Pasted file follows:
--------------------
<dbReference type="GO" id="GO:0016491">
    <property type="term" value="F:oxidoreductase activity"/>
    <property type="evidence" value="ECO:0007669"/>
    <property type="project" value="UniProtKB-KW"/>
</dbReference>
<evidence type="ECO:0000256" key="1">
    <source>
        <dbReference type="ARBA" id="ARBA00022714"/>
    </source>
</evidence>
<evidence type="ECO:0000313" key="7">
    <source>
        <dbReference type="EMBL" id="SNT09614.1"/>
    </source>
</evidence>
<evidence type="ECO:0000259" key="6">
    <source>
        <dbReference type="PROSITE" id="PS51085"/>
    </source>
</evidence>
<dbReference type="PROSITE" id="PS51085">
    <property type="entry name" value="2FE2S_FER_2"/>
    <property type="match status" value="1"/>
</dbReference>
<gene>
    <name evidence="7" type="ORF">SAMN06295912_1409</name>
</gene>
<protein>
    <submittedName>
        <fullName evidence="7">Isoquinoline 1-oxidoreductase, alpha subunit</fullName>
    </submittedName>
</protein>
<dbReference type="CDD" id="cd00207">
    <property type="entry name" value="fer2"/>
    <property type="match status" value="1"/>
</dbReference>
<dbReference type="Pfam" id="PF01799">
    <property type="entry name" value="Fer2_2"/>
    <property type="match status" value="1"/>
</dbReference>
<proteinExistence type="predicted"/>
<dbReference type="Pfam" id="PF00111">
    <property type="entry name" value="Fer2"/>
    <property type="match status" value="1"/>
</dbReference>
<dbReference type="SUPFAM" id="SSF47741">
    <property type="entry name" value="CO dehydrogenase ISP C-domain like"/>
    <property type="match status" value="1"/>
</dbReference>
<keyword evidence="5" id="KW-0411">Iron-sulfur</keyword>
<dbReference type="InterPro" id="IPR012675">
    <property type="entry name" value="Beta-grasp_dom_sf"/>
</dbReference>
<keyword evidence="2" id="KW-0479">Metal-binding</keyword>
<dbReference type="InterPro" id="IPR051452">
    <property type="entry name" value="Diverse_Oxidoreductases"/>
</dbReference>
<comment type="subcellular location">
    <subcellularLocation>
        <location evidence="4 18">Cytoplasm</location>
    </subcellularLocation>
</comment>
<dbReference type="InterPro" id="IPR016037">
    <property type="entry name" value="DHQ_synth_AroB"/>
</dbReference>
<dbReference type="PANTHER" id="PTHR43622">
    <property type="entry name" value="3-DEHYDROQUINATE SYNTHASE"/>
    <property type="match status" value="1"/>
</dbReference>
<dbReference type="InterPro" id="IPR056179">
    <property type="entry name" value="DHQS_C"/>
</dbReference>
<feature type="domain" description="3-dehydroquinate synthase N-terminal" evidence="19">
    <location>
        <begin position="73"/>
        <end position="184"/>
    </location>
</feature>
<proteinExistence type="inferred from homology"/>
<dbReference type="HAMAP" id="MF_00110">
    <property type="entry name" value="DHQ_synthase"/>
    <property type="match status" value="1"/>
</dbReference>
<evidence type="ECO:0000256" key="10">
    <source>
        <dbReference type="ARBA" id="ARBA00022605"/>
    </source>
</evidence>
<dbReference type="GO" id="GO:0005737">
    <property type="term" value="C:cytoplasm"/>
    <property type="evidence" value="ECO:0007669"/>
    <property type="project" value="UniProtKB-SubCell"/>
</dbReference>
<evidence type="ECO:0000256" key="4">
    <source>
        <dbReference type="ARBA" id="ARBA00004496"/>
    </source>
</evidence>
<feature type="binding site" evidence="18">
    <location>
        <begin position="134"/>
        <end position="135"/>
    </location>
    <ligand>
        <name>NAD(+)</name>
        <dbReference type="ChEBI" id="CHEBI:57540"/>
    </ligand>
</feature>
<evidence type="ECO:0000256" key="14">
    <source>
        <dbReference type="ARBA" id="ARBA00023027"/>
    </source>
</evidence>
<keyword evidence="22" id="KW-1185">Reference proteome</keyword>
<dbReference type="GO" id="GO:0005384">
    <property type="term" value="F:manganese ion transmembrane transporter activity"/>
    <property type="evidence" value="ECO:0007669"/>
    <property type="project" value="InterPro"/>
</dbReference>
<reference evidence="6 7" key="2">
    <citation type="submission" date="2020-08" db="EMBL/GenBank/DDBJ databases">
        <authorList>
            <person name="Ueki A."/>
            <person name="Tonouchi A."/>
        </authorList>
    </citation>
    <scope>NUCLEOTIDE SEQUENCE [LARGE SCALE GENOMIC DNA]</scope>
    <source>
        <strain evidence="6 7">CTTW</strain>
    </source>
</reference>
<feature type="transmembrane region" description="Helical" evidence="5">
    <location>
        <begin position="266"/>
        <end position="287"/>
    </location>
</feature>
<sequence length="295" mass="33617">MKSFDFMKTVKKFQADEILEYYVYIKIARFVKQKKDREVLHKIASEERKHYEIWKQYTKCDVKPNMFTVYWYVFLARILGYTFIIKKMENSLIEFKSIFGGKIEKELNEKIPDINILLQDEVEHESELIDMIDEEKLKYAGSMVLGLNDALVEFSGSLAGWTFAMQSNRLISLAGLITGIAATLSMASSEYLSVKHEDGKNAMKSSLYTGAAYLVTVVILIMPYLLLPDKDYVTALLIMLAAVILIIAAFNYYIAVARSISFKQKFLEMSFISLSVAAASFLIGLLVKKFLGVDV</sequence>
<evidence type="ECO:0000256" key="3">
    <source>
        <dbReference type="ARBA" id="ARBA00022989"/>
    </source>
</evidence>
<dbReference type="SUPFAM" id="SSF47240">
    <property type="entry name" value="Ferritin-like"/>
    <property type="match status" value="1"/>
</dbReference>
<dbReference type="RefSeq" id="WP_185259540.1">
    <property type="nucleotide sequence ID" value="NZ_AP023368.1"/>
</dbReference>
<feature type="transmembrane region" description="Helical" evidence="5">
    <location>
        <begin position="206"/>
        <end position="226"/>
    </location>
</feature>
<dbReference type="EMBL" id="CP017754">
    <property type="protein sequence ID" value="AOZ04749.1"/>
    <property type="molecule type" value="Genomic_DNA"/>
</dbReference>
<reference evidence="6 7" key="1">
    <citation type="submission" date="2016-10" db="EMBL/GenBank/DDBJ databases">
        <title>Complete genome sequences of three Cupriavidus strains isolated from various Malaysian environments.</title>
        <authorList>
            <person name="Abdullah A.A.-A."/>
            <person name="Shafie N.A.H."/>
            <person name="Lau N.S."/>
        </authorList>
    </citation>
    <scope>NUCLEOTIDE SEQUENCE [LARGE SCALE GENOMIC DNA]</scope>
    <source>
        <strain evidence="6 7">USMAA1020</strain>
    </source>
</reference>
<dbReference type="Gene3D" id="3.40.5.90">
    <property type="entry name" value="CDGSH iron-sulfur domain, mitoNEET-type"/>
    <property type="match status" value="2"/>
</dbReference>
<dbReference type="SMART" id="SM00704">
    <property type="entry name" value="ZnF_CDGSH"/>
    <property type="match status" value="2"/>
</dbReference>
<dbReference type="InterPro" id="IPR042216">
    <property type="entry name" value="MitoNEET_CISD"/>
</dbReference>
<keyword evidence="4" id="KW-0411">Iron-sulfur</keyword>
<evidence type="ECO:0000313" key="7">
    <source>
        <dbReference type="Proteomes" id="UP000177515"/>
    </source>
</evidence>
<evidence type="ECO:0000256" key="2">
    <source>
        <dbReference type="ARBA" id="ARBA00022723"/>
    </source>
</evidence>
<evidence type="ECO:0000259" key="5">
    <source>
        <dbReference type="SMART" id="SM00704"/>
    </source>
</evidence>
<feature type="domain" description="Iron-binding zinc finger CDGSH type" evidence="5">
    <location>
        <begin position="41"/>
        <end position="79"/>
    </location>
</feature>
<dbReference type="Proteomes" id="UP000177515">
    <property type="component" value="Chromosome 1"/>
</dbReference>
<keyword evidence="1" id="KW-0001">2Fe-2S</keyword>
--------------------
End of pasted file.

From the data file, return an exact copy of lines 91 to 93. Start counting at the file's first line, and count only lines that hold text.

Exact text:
    <property type="evidence" value="ECO:0007669"/>
    <property type="project" value="UniProtKB-SubCell"/>
</dbReference>